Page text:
The decade's most triggering comedy
A top Democratic economist castigated the Biden administration for its denial over the root causes of soaring inflation.
On Friday, the Bureau of Labor Statistics announced that the Consumer Price Index rose at a 6.8% rate last month — the largest year-over-year increase in the metric since June 1982, as well as the sixth straight month in which inflation has remained above 5%. Expenses such as used gasoline, food, vehicles, electricity, and apparel are witnessing significantly higher price levels.
On Monday, Lawrence Summers — who worked as Treasury Secretary under the Clinton administration and National Economic Council director under the Obama administration — explained on social media that he “cannot understand” why White House officials “cling to the idea that inflation is caused by bottlenecks” and “will soon recede to normal levels.”
In November, for example, White House Press Secretary Jen Psaki argued that “everyone from the Federal Reserve to Wall Street” foresees a deceleration in inflation next year. Weeks earlier, Transportation Secretary Pete Buttigieg said that the overstimulated economy and supply chain bottlenecks are linked to Biden’s successful policies. Meanwhile, Treasury Secretary Janet Yellen claimed that the Build Back Better Act will “ease inflationary pressure.”
Summers also called it a “long shot” to believe that inflation will soon revert to “levels anywhere near” the Federal Reserve’s targets.
According to Summers, housing prices have increased by as much as 20% since last year — leading to a true inflation rate in the double digits. “Either the official indices are just wrong or more likely 3 to 4 points of inflation from housing are coming in 2022, even if there is no further increase in rents or home prices,” he explained. “This effect far exceeds any benefit from lower energy or used car prices.”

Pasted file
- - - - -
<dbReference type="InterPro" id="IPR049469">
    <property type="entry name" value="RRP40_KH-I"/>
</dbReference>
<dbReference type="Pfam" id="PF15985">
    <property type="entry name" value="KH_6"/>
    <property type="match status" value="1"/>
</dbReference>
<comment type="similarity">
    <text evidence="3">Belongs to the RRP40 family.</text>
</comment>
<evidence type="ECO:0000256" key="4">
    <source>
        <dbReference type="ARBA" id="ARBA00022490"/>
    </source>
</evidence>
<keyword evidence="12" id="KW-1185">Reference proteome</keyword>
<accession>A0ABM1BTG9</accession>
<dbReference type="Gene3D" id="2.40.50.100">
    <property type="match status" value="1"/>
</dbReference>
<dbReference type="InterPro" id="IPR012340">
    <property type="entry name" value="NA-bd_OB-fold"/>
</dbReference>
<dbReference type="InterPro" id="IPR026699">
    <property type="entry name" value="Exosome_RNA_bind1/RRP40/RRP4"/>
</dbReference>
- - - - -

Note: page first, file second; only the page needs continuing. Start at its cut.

Summers therefore sees no immediate end in sight for high price levels.
“Given housing prices and tightening labor markets, there is no compelling reason to expect major deceleration in inflation,” he repeated. “But, even if inflation subsided to .2 percent a month, the annualized inflation rate would be 6.5% in March 5.1% in June and 4.0% before the election in September.”
“My guess is barring a major recessionary or financial shock next fall, headline inflation will round to 5 percent,” Summers deduced. “We are beyond where the Vietnam inflation took us but still have plenty of time to stop a late 1970s situation from developing, if we have the will.”
In comments made during a recent CNN interview, Summers predicted that the United States is poised to witness “inflation of a kind we haven’t seen in 30 years” unless the Federal Reserve tapers its monetary stimulus.
“I think it’s possible but quite unlikely that inflation will recede back to its normal 2 percent level without some significant change in the path … we’re now on,” he said. “I think the Fed has made a significant mistake in the approach that it’s taking by doubling down on the massive fiscal stimulus we had at the beginning of the year with really easy monetary policy.”